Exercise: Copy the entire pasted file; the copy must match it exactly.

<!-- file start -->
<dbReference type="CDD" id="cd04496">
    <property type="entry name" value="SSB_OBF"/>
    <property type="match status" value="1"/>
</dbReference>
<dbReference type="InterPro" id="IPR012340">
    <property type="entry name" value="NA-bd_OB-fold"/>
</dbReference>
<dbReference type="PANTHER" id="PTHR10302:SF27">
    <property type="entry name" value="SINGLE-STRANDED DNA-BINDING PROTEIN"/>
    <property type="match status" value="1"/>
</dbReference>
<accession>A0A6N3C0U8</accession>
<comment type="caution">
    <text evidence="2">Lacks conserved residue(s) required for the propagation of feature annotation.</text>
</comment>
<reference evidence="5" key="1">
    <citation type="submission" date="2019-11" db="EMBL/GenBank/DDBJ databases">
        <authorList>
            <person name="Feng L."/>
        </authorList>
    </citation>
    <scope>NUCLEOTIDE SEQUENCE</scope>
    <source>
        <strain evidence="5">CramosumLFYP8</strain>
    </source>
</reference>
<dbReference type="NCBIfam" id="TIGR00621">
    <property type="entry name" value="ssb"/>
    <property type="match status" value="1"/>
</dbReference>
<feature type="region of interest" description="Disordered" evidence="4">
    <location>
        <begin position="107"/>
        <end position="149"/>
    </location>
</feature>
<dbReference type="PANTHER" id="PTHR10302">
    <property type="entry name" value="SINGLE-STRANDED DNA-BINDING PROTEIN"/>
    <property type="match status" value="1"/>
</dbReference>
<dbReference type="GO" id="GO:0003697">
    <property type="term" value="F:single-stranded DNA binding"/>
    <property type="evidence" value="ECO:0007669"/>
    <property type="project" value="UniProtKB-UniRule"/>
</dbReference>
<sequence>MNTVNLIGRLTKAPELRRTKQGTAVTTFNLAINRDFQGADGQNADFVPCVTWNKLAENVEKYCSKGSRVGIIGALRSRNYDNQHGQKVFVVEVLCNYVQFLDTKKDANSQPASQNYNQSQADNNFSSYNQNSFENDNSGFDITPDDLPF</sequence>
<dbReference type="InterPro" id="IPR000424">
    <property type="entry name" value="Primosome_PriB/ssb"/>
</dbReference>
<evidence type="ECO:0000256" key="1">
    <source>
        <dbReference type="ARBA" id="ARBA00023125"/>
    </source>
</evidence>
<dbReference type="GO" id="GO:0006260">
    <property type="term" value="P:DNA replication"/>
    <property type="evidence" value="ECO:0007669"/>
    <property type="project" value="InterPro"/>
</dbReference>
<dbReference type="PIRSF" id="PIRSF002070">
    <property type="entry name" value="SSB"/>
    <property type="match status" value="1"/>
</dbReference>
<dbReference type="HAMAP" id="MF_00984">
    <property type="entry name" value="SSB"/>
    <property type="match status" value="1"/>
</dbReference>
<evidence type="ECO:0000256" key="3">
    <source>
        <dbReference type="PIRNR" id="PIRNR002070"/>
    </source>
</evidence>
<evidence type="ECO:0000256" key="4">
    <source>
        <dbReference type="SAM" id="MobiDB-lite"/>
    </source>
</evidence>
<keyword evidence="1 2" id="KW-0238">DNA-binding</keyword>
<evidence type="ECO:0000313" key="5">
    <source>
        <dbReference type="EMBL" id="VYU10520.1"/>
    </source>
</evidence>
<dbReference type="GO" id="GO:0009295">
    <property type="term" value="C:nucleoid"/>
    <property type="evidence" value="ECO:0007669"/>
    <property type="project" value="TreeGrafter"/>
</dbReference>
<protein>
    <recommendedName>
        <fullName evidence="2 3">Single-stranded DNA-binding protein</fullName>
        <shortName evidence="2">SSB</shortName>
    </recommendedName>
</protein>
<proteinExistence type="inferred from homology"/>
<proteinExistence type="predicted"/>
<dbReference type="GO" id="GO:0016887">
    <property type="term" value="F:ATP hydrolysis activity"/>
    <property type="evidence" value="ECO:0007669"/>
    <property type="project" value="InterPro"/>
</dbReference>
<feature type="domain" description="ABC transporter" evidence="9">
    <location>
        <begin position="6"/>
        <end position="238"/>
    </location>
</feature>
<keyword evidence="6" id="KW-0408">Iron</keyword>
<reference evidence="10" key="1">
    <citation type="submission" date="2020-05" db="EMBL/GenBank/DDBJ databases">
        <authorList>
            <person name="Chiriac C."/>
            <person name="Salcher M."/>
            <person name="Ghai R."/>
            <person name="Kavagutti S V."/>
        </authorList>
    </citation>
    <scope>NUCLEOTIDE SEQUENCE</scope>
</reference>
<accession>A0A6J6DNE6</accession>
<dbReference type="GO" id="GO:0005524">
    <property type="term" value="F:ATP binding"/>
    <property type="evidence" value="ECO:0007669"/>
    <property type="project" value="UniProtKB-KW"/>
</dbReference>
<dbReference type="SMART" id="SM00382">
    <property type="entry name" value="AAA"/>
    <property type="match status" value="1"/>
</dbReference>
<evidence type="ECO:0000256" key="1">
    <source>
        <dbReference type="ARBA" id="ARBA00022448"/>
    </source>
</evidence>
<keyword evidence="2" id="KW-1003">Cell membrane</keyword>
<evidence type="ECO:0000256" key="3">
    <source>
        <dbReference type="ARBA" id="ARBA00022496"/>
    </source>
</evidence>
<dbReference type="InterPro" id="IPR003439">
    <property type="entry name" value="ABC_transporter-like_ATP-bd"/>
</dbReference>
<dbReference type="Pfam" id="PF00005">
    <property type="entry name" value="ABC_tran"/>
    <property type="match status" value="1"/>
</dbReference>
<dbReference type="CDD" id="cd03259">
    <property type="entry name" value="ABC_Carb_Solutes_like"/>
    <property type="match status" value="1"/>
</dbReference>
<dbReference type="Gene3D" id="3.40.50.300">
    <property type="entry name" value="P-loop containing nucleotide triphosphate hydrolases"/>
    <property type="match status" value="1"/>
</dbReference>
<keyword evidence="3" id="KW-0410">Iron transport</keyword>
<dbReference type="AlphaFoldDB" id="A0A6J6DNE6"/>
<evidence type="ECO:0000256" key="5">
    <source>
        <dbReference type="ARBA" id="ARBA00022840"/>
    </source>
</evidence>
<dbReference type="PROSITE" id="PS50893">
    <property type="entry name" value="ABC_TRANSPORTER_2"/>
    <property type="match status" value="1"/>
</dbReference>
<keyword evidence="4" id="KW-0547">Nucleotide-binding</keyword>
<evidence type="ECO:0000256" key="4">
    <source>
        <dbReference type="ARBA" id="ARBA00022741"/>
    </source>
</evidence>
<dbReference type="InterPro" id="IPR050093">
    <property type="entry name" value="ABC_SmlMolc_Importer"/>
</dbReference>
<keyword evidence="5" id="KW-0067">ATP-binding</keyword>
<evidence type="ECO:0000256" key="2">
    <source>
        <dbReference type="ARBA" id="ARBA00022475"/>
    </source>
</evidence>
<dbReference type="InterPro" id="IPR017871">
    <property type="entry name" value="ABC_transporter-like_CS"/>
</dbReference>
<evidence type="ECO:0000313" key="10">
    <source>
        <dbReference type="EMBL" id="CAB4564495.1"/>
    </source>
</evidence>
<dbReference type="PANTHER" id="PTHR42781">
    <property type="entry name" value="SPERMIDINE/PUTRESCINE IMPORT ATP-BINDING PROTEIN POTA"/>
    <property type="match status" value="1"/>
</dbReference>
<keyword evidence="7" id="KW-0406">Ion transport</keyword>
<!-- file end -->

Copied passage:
<dbReference type="CDD" id="cd04496">
    <property type="entry name" value="SSB_OBF"/>
    <property type="match status" value="1"/>
</dbReference>
<dbReference type="InterPro" id="IPR012340">
    <property type="entry name" value="NA-bd_OB-fold"/>
</dbReference>
<dbReference type="PANTHER" id="PTHR10302:SF27">
    <property type="entry name" value="SINGLE-STRANDED DNA-BINDING PROTEIN"/>
    <property type="match status" value="1"/>
</dbReference>
<accession>A0A6N3C0U8</accession>
<comment type="caution">
    <text evidence="2">Lacks conserved residue(s) required for the propagation of feature annotation.</text>
</comment>
<reference evidence="5" key="1">
    <citation type="submission" date="2019-11" db="EMBL/GenBank/DDBJ databases">
        <authorList>
            <person name="Feng L."/>
        </authorList>
    </citation>
    <scope>NUCLEOTIDE SEQUENCE</scope>
    <source>
        <strain evidence="5">CramosumLFYP8</strain>
    </source>
</reference>
<dbReference type="NCBIfam" id="TIGR00621">
    <property type="entry name" value="ssb"/>
    <property type="match status" value="1"/>
</dbReference>
<feature type="region of interest" description="Disordered" evidence="4">
    <location>
        <begin position="107"/>
        <end position="149"/>
    </location>
</feature>
<dbReference type="PANTHER" id="PTHR10302">
    <property type="entry name" value="SINGLE-STRANDED DNA-BINDING PROTEIN"/>
    <property type="match status" value="1"/>
</dbReference>
<dbReference type="GO" id="GO:0003697">
    <property type="term" value="F:single-stranded DNA binding"/>
    <property type="evidence" value="ECO:0007669"/>
    <property type="project" value="UniProtKB-UniRule"/>
</dbReference>
<sequence>MNTVNLIGRLTKAPELRRTKQGTAVTTFNLAINRDFQGADGQNADFVPCVTWNKLAENVEKYCSKGSRVGIIGALRSRNYDNQHGQKVFVVEVLCNYVQFLDTKKDANSQPASQNYNQSQADNNFSSYNQNSFENDNSGFDITPDDLPF</sequence>
<dbReference type="InterPro" id="IPR000424">
    <property type="entry name" value="Primosome_PriB/ssb"/>
</dbReference>
<evidence type="ECO:0000256" key="1">
    <source>
        <dbReference type="ARBA" id="ARBA00023125"/>
    </source>
</evidence>
<dbReference type="GO" id="GO:0006260">
    <property type="term" value="P:DNA replication"/>
    <property type="evidence" value="ECO:0007669"/>
    <property type="project" value="InterPro"/>
</dbReference>
<dbReference type="PIRSF" id="PIRSF002070">
    <property type="entry name" value="SSB"/>
    <property type="match status" value="1"/>
</dbReference>
<dbReference type="HAMAP" id="MF_00984">
    <property type="entry name" value="SSB"/>
    <property type="match status" value="1"/>
</dbReference>
<evidence type="ECO:0000256" key="3">
    <source>
        <dbReference type="PIRNR" id="PIRNR002070"/>
    </source>
</evidence>
<evidence type="ECO:0000256" key="4">
    <source>
        <dbReference type="SAM" id="MobiDB-lite"/>
    </source>
</evidence>
<keyword evidence="1 2" id="KW-0238">DNA-binding</keyword>
<evidence type="ECO:0000313" key="5">
    <source>
        <dbReference type="EMBL" id="VYU10520.1"/>
    </source>
</evidence>
<dbReference type="GO" id="GO:0009295">
    <property type="term" value="C:nucleoid"/>
    <property type="evidence" value="ECO:0007669"/>
    <property type="project" value="TreeGrafter"/>
</dbReference>
<protein>
    <recommendedName>
        <fullName evidence="2 3">Single-stranded DNA-binding protein</fullName>
        <shortName evidence="2">SSB</shortName>
    </recommendedName>
</protein>
<proteinExistence type="inferred from homology"/>
<proteinExistence type="predicted"/>
<dbReference type="GO" id="GO:0016887">
    <property type="term" value="F:ATP hydrolysis activity"/>
    <property type="evidence" value="ECO:0007669"/>
    <property type="project" value="InterPro"/>
</dbReference>
<feature type="domain" description="ABC transporter" evidence="9">
    <location>
        <begin position="6"/>
        <end position="238"/>
    </location>
</feature>
<keyword evidence="6" id="KW-0408">Iron</keyword>
<reference evidence="10" key="1">
    <citation type="submission" date="2020-05" db="EMBL/GenBank/DDBJ databases">
        <authorList>
            <person name="Chiriac C."/>
            <person name="Salcher M."/>
            <person name="Ghai R."/>
            <person name="Kavagutti S V."/>
        </authorList>
    </citation>
    <scope>NUCLEOTIDE SEQUENCE</scope>
</reference>
<accession>A0A6J6DNE6</accession>
<dbReference type="GO" id="GO:0005524">
    <property type="term" value="F:ATP binding"/>
    <property type="evidence" value="ECO:0007669"/>
    <property type="project" value="UniProtKB-KW"/>
</dbReference>
<dbReference type="SMART" id="SM00382">
    <property type="entry name" value="AAA"/>
    <property type="match status" value="1"/>
</dbReference>
<evidence type="ECO:0000256" key="1">
    <source>
        <dbReference type="ARBA" id="ARBA00022448"/>
    </source>
</evidence>
<keyword evidence="2" id="KW-1003">Cell membrane</keyword>
<evidence type="ECO:0000256" key="3">
    <source>
        <dbReference type="ARBA" id="ARBA00022496"/>
    </source>
</evidence>
<dbReference type="InterPro" id="IPR003439">
    <property type="entry name" value="ABC_transporter-like_ATP-bd"/>
</dbReference>
<dbReference type="Pfam" id="PF00005">
    <property type="entry name" value="ABC_tran"/>
    <property type="match status" value="1"/>
</dbReference>
<dbReference type="CDD" id="cd03259">
    <property type="entry name" value="ABC_Carb_Solutes_like"/>
    <property type="match status" value="1"/>
</dbReference>
<dbReference type="Gene3D" id="3.40.50.300">
    <property type="entry name" value="P-loop containing nucleotide triphosphate hydrolases"/>
    <property type="match status" value="1"/>
</dbReference>
<keyword evidence="3" id="KW-0410">Iron transport</keyword>
<dbReference type="AlphaFoldDB" id="A0A6J6DNE6"/>
<evidence type="ECO:0000256" key="5">
    <source>
        <dbReference type="ARBA" id="ARBA00022840"/>
    </source>
</evidence>
<dbReference type="PROSITE" id="PS50893">
    <property type="entry name" value="ABC_TRANSPORTER_2"/>
    <property type="match status" value="1"/>
</dbReference>
<keyword evidence="4" id="KW-0547">Nucleotide-binding</keyword>
<evidence type="ECO:0000256" key="4">
    <source>
        <dbReference type="ARBA" id="ARBA00022741"/>
    </source>
</evidence>
<dbReference type="InterPro" id="IPR050093">
    <property type="entry name" value="ABC_SmlMolc_Importer"/>
</dbReference>
<keyword evidence="5" id="KW-0067">ATP-binding</keyword>
<evidence type="ECO:0000256" key="2">
    <source>
        <dbReference type="ARBA" id="ARBA00022475"/>
    </source>
</evidence>
<dbReference type="InterPro" id="IPR017871">
    <property type="entry name" value="ABC_transporter-like_CS"/>
</dbReference>
<evidence type="ECO:0000313" key="10">
    <source>
        <dbReference type="EMBL" id="CAB4564495.1"/>
    </source>
</evidence>
<dbReference type="PANTHER" id="PTHR42781">
    <property type="entry name" value="SPERMIDINE/PUTRESCINE IMPORT ATP-BINDING PROTEIN POTA"/>
    <property type="match status" value="1"/>
</dbReference>
<keyword evidence="7" id="KW-0406">Ion transport</keyword>